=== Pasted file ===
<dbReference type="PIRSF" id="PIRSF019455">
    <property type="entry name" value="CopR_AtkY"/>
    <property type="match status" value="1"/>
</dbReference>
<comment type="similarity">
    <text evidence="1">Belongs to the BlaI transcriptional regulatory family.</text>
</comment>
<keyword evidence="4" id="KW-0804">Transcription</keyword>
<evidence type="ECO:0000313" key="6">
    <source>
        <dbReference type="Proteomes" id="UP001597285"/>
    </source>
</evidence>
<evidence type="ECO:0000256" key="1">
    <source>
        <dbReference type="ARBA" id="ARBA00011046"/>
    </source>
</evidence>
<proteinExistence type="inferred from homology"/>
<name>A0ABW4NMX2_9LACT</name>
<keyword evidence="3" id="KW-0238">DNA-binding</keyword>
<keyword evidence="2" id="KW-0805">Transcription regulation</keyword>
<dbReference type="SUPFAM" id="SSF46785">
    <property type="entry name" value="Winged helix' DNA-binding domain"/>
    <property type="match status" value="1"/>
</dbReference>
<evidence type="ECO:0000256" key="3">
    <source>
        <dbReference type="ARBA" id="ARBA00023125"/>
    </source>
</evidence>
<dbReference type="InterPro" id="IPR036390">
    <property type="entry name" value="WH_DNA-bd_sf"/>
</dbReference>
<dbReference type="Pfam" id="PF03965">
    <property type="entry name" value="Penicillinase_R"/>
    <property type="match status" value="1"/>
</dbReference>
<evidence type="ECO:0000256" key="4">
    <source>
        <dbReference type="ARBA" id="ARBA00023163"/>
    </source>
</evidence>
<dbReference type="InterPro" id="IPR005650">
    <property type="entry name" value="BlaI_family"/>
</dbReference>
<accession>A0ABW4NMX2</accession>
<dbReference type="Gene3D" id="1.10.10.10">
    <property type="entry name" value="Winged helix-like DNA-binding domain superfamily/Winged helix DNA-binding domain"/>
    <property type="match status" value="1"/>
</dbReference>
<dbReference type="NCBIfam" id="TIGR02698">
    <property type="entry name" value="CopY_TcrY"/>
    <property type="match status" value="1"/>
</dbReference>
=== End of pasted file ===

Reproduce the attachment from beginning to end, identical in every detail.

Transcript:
<dbReference type="PIRSF" id="PIRSF019455">
    <property type="entry name" value="CopR_AtkY"/>
    <property type="match status" value="1"/>
</dbReference>
<comment type="similarity">
    <text evidence="1">Belongs to the BlaI transcriptional regulatory family.</text>
</comment>
<keyword evidence="4" id="KW-0804">Transcription</keyword>
<evidence type="ECO:0000313" key="6">
    <source>
        <dbReference type="Proteomes" id="UP001597285"/>
    </source>
</evidence>
<evidence type="ECO:0000256" key="1">
    <source>
        <dbReference type="ARBA" id="ARBA00011046"/>
    </source>
</evidence>
<proteinExistence type="inferred from homology"/>
<name>A0ABW4NMX2_9LACT</name>
<keyword evidence="3" id="KW-0238">DNA-binding</keyword>
<keyword evidence="2" id="KW-0805">Transcription regulation</keyword>
<dbReference type="SUPFAM" id="SSF46785">
    <property type="entry name" value="Winged helix' DNA-binding domain"/>
    <property type="match status" value="1"/>
</dbReference>
<evidence type="ECO:0000256" key="3">
    <source>
        <dbReference type="ARBA" id="ARBA00023125"/>
    </source>
</evidence>
<dbReference type="InterPro" id="IPR036390">
    <property type="entry name" value="WH_DNA-bd_sf"/>
</dbReference>
<dbReference type="Pfam" id="PF03965">
    <property type="entry name" value="Penicillinase_R"/>
    <property type="match status" value="1"/>
</dbReference>
<evidence type="ECO:0000256" key="4">
    <source>
        <dbReference type="ARBA" id="ARBA00023163"/>
    </source>
</evidence>
<dbReference type="InterPro" id="IPR005650">
    <property type="entry name" value="BlaI_family"/>
</dbReference>
<accession>A0ABW4NMX2</accession>
<dbReference type="Gene3D" id="1.10.10.10">
    <property type="entry name" value="Winged helix-like DNA-binding domain superfamily/Winged helix DNA-binding domain"/>
    <property type="match status" value="1"/>
</dbReference>
<dbReference type="NCBIfam" id="TIGR02698">
    <property type="entry name" value="CopY_TcrY"/>
    <property type="match status" value="1"/>
</dbReference>